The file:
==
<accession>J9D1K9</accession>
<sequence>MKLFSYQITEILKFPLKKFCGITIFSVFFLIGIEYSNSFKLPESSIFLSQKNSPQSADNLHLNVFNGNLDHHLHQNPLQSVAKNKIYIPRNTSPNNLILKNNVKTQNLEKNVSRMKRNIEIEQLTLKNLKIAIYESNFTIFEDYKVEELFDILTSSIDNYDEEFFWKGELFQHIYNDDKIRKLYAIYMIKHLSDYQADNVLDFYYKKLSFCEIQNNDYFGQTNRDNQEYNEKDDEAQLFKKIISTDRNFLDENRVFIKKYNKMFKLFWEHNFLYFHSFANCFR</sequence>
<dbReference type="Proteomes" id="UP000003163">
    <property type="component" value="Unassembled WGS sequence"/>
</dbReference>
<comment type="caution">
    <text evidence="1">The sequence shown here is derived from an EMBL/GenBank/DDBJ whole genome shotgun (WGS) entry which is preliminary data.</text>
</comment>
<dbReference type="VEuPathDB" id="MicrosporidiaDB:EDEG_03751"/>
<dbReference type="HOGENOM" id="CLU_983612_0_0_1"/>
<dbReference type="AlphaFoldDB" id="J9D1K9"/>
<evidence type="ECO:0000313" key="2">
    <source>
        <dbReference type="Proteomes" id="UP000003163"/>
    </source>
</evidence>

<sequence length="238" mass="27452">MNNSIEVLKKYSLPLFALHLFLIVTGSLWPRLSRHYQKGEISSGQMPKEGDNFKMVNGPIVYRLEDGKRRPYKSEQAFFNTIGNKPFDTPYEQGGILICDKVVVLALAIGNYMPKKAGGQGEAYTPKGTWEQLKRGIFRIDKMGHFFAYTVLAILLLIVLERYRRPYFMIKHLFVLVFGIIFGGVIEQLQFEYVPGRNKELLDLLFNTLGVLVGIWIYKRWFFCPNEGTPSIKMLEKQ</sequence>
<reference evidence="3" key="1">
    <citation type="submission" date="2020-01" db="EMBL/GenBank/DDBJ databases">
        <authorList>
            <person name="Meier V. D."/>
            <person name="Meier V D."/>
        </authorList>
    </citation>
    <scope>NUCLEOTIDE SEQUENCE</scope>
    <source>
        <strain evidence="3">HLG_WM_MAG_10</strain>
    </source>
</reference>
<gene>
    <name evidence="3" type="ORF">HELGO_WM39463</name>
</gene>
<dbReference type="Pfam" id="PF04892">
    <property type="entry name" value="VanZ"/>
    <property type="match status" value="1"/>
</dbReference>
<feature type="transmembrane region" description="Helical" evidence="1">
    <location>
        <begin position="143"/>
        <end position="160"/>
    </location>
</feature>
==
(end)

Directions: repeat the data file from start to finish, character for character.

<accession>J9D1K9</accession>
<sequence>MKLFSYQITEILKFPLKKFCGITIFSVFFLIGIEYSNSFKLPESSIFLSQKNSPQSADNLHLNVFNGNLDHHLHQNPLQSVAKNKIYIPRNTSPNNLILKNNVKTQNLEKNVSRMKRNIEIEQLTLKNLKIAIYESNFTIFEDYKVEELFDILTSSIDNYDEEFFWKGELFQHIYNDDKIRKLYAIYMIKHLSDYQADNVLDFYYKKLSFCEIQNNDYFGQTNRDNQEYNEKDDEAQLFKKIISTDRNFLDENRVFIKKYNKMFKLFWEHNFLYFHSFANCFR</sequence>
<dbReference type="Proteomes" id="UP000003163">
    <property type="component" value="Unassembled WGS sequence"/>
</dbReference>
<comment type="caution">
    <text evidence="1">The sequence shown here is derived from an EMBL/GenBank/DDBJ whole genome shotgun (WGS) entry which is preliminary data.</text>
</comment>
<dbReference type="VEuPathDB" id="MicrosporidiaDB:EDEG_03751"/>
<dbReference type="HOGENOM" id="CLU_983612_0_0_1"/>
<dbReference type="AlphaFoldDB" id="J9D1K9"/>
<evidence type="ECO:0000313" key="2">
    <source>
        <dbReference type="Proteomes" id="UP000003163"/>
    </source>
</evidence>

<sequence length="238" mass="27452">MNNSIEVLKKYSLPLFALHLFLIVTGSLWPRLSRHYQKGEISSGQMPKEGDNFKMVNGPIVYRLEDGKRRPYKSEQAFFNTIGNKPFDTPYEQGGILICDKVVVLALAIGNYMPKKAGGQGEAYTPKGTWEQLKRGIFRIDKMGHFFAYTVLAILLLIVLERYRRPYFMIKHLFVLVFGIIFGGVIEQLQFEYVPGRNKELLDLLFNTLGVLVGIWIYKRWFFCPNEGTPSIKMLEKQ</sequence>
<reference evidence="3" key="1">
    <citation type="submission" date="2020-01" db="EMBL/GenBank/DDBJ databases">
        <authorList>
            <person name="Meier V. D."/>
            <person name="Meier V D."/>
        </authorList>
    </citation>
    <scope>NUCLEOTIDE SEQUENCE</scope>
    <source>
        <strain evidence="3">HLG_WM_MAG_10</strain>
    </source>
</reference>
<gene>
    <name evidence="3" type="ORF">HELGO_WM39463</name>
</gene>
<dbReference type="Pfam" id="PF04892">
    <property type="entry name" value="VanZ"/>
    <property type="match status" value="1"/>
</dbReference>
<feature type="transmembrane region" description="Helical" evidence="1">
    <location>
        <begin position="143"/>
        <end position="160"/>
    </location>
</feature>